can NOT be comfortable on that thing. Imagine all the little lego impressions on your bum.

Still, that's a pretty nifty project, imho.

Re:The seat (1)

Zynder (2773551) | about 10 months ago | (#45743271)

Maybe it ends up being like those wooden bead car seat covers. At first glance they appear horribly uncomfortable but, at least in my case, I don't even notice it after 10 mins.

Re:The seat (0)

Anonymous Coward | about 10 months ago | (#45743295)

Maybe it ends up being like those wooden bead car seat covers. At first glance they appear horribly uncomfortable but, at least in my case, I don't even notice it after 10 mins.

So they're just like anal beads then.

Super Awesome... (1)

Sechr Nibw (1278786) | about 10 months ago | (#45742813)

Am I the only one that thought it said "Super Awesome Mario Project", and was confused by the yellow/black theme? Maybe if it had been white/black, it could've been codenamed "Bullet Bill".

Fake? (5, Interesting)

Anonymous Coward | about 10 months ago | (#45742901)

I have looked at the video over and over, but it fails to reveal details of the engine construction. As an engineer I do know a thing or two about machinery and I do see some warning signs.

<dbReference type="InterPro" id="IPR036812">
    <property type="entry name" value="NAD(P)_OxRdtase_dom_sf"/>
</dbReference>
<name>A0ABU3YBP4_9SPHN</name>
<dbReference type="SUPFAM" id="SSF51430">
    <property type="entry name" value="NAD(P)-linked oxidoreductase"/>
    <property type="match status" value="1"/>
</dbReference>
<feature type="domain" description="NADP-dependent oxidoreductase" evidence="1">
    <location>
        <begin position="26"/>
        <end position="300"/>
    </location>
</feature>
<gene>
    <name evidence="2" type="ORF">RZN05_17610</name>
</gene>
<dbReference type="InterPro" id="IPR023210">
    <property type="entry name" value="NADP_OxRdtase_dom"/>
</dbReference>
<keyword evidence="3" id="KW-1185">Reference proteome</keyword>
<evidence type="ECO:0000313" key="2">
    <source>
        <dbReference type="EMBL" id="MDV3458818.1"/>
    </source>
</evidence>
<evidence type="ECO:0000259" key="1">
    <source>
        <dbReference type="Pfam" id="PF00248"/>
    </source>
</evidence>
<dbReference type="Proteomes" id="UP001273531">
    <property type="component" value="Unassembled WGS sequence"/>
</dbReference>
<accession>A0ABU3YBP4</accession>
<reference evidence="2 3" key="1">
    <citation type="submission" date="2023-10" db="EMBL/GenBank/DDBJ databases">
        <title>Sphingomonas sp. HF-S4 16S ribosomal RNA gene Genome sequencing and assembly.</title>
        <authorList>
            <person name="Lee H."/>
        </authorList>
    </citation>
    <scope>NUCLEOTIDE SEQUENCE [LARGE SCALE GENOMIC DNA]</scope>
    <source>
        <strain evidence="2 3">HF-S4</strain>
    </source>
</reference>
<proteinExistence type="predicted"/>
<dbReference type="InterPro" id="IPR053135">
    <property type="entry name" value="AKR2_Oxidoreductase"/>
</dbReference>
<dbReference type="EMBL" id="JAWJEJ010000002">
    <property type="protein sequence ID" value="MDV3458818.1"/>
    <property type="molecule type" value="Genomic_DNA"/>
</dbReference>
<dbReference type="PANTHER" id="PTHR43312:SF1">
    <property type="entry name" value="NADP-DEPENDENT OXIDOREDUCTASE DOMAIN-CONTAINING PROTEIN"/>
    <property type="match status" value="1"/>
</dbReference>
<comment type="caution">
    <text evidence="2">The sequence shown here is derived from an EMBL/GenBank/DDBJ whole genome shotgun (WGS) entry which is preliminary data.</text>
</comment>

1: valve control
The car uses double acting pistons. Somewhere there is valve controls to turn the pressure on and off in the hoses. These controllers aren't visible.

2: pipe thickness
The pipes are constantly pressurized and depressurized. A lot of air goes into them each time the pipe is pressurized. Because the air pipes have such a small internal diameter and are pretty long, I'm concerned that there simply isn't time to pressurize pipes and pistons to go the speed they claim to go. Getting rid of the pressure on the other side of the pistons is also an issue as it has to escape though similar long and thin pipes.